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    Nicole: No. That would be incomplete and therefor wouldn't even be recorded, which is fine. If they really want to leave positive or negative feedback, they should be taking the time to help us understand why they are giving that rating. An incomplete survey would be no data instead of inaccurate data, which we are fine with. I don't see a problem with giving us the option to require a message be entered on the survey. If that doesn't jive with others then don't enable it. But we would rather have accurate data instead of inaccurate data. This week so far we've have three unsatisfied links clicked that were mistakes (we verified with the customers). 

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  • Andrew J
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    Hello Robert,

    You could consider trying Mr. Smiley and Mr. Sad.  - that is a very visual CSAT option.  If people are clicking a sad face during or after any interaction with your team, that is a fairly good measure of the customers attitude towards you at that moment - of course it isn't perfect, we get people who don't really realise what they are doing - but it's only a small number.  Hence you never set your CSAT target at 100%.  Depending on what you do and how you want to measure it, you make your target something meaningful to your agents.

    Trying to enforce a comment is never going to work, and may even annoy people into being less satisfied.  Anyone can input junk content to get around a 'text required' field.

    You also might need to be aware that CSAT should be offered AFTER a solution is applied or a request is completed.  If you are getting 95% bads... stop solving tickets.  Instead, try sending an email stating exactly what you have done to answer the request and inviting them to 'Let me know if this is now resolved'

    I'm looking at whether you could make a dummy CSAT that allowed them to create an email reply with comments. Just a concept at this point, but I can see some applications to your type of situation.

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  • Robert Jerina
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    Yeah we definitely don't expect to be at 100%, but when 100% of our negative satisfaction clicks in the last month are all verified miss clicks, that becomes a little enraging. Having more ability to customize how CSAT functions would be beneficial for us. What people need to realize (Zendesk especially) is that not every customer of Zendesk has the same type of support user base and use Zendesk quite differently from customer to customer.

    I don't see a problem with WHEN we offer CSAT links to customers. As I mentioned in the past month ALL of our unsatisfied ratings have been miss clicks by our customers. Randomly clicking around on an e-mail they get not reading anything. WHEN or HOW we offer it to them is NOT going to fix this problem for us. We need a way to make people verify what they are doing when they click these links. It may work differently for you, but this is how it works for US.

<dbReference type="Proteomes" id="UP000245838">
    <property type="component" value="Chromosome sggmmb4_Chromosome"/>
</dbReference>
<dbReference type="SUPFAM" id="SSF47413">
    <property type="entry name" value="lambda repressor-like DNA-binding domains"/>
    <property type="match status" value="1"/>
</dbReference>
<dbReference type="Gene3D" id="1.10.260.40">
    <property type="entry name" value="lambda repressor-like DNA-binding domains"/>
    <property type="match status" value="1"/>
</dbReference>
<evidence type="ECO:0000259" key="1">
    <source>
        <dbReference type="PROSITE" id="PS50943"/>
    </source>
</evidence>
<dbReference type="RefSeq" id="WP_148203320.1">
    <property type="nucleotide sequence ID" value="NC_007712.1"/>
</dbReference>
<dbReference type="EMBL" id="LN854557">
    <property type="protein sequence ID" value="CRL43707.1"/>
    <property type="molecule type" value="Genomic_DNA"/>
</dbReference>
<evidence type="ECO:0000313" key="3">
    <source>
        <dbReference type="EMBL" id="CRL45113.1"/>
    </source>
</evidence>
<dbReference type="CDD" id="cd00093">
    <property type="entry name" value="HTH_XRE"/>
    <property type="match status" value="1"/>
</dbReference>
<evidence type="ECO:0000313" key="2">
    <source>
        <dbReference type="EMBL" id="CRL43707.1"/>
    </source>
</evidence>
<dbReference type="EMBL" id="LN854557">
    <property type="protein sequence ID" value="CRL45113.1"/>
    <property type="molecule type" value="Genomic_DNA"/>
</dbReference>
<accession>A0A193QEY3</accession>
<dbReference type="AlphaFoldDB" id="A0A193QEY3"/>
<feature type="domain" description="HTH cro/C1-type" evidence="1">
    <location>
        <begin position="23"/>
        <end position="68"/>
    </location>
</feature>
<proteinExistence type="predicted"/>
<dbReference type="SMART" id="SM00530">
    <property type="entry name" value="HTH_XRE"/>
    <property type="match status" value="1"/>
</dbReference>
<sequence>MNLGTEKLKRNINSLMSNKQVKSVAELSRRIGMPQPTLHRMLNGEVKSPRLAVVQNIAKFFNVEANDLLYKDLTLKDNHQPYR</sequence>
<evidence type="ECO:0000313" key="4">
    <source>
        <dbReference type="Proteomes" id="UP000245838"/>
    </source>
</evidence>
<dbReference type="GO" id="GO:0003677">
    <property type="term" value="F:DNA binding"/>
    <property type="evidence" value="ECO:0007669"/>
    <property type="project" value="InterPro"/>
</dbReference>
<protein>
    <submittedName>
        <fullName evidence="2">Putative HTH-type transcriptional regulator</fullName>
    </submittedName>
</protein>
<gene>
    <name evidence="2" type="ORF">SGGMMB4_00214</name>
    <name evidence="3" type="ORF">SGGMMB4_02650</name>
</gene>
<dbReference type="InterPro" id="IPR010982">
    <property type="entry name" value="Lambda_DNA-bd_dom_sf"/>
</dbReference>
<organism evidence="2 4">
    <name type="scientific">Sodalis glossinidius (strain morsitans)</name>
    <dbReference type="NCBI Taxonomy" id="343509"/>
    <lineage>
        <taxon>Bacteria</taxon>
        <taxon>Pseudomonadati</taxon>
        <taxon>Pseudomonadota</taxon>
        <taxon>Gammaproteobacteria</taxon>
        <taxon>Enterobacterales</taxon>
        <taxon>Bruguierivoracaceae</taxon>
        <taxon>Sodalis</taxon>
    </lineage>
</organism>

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  • Andrew J
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    Hello Robert,

    If your customer base is quite distinct or you use Zendesk differently - you might want to consider sharing a bit more of the scenario.  I certainly do understnad that use varies... A LOT!  I administer an IT Support helpdesk, but also run a retail support one with social media etc.

    Can you quantify the number of mis-clicks?  How many?  If 50 out of 50 people click Bad instead of Good - something is definitely wrong. 

    I guess I can only go so far offering free consultancy, with limited information, but how about only giving them a GOOD link to click for a week or two? You can customize it that much... that way, if they click GOOD and wanted BAD, they can change it - and chances are they might explain why they changed it.

    I'd suggest that the CSAT offering possibly doesnt suit your use case, in which case, I'd be looking to modify it... there is quite a bit you can do - presuming this isn't restricted by your plan.  Easiest way would be to take it outside of Zendesk but capture the ticket number so you can check it up.

     

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  • Dan Ross
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    Robert, have you considered an external service for your CSAT? Many, such as CheckMarket can have surveys that link to zendesk via API and can update the ticket responses. You can control when the survey is sent with triggers and automations and provide the user with a button or link in the email to respond. This might reduce the number of misclicks.

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  • Phil Havlik
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    I say this not to brag, but we have a great track record of maintaining extremely high CSAT ratings which often hovers between no negatives to 1-2 negatives. We work to follow up on any negatives received and attempt to resolve the concerns and have the clients reverse them when possible. In fact, we have an automation established to follow up with anyone who marks unsatisfied.

    We broadcast our ratings both on our marketing site and on our Guide home page to highlight the great work of our support team.

    We have been receiving multiple negative tickets as of late. When we follow up, the clients are completely clueless about the ratings. They never opened the emails containing the surveys and they certainly did not click a survey option one way or another. To the best of our understanding, this is caused by anti-virus software that scans and tests links within the emails. The software scanning and opening the link appears to be returning the unsatisfied ratings and in turn impacting our numbers. 

    All of this is to say if as Daniel mentioned above that confirmation clicks used to be standard, I would like to see sites be able to customize to enable or disable the confirmation link. The alternative workarounds appear to be creating our own URLs and using the API to pull the data (with a CAPTCHA to confirm submission) or using a third party vendor. I would really prefer to work and remain within Zendesk.